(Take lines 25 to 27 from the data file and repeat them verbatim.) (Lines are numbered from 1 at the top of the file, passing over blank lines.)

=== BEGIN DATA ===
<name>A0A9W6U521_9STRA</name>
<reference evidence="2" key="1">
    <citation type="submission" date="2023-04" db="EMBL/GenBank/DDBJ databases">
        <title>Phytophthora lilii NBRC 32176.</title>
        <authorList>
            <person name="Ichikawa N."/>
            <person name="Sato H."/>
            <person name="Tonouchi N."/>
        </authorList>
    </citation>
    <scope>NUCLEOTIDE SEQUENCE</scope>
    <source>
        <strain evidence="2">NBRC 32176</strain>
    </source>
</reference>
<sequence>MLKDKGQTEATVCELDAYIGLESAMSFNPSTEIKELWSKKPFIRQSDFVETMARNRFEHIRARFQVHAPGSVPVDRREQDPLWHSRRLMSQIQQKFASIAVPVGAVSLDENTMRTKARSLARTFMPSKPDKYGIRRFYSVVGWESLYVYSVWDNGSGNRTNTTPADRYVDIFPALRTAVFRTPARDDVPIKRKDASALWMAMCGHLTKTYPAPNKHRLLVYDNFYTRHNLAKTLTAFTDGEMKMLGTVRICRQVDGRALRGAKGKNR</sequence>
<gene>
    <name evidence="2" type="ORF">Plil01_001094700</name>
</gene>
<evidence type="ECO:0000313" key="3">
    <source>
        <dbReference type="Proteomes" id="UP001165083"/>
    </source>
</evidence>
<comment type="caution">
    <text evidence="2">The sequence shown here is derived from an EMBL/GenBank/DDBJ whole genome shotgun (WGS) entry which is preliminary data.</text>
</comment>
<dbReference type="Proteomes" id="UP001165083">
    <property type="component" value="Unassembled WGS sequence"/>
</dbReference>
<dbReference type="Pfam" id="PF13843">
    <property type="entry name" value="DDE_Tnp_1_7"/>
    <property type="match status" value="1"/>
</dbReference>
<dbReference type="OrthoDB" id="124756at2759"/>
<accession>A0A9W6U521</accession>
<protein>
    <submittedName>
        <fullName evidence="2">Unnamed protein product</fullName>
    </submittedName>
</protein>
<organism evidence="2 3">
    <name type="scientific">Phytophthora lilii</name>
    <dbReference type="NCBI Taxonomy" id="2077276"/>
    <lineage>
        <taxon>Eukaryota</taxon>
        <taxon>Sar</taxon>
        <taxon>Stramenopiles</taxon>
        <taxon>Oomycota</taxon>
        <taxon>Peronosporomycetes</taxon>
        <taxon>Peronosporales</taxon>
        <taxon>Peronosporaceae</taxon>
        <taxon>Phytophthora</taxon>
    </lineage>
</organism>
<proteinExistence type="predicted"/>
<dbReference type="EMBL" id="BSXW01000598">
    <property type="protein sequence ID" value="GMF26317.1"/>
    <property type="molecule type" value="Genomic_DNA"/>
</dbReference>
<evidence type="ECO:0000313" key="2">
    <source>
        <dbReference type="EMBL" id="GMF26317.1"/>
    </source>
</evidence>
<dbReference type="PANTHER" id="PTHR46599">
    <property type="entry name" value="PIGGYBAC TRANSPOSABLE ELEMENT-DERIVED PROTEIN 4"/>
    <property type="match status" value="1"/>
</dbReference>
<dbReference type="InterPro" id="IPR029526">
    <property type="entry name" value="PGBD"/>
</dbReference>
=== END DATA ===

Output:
<comment type="caution">
    <text evidence="2">The sequence shown here is derived from an EMBL/GenBank/DDBJ whole genome shotgun (WGS) entry which is preliminary data.</text>
</comment>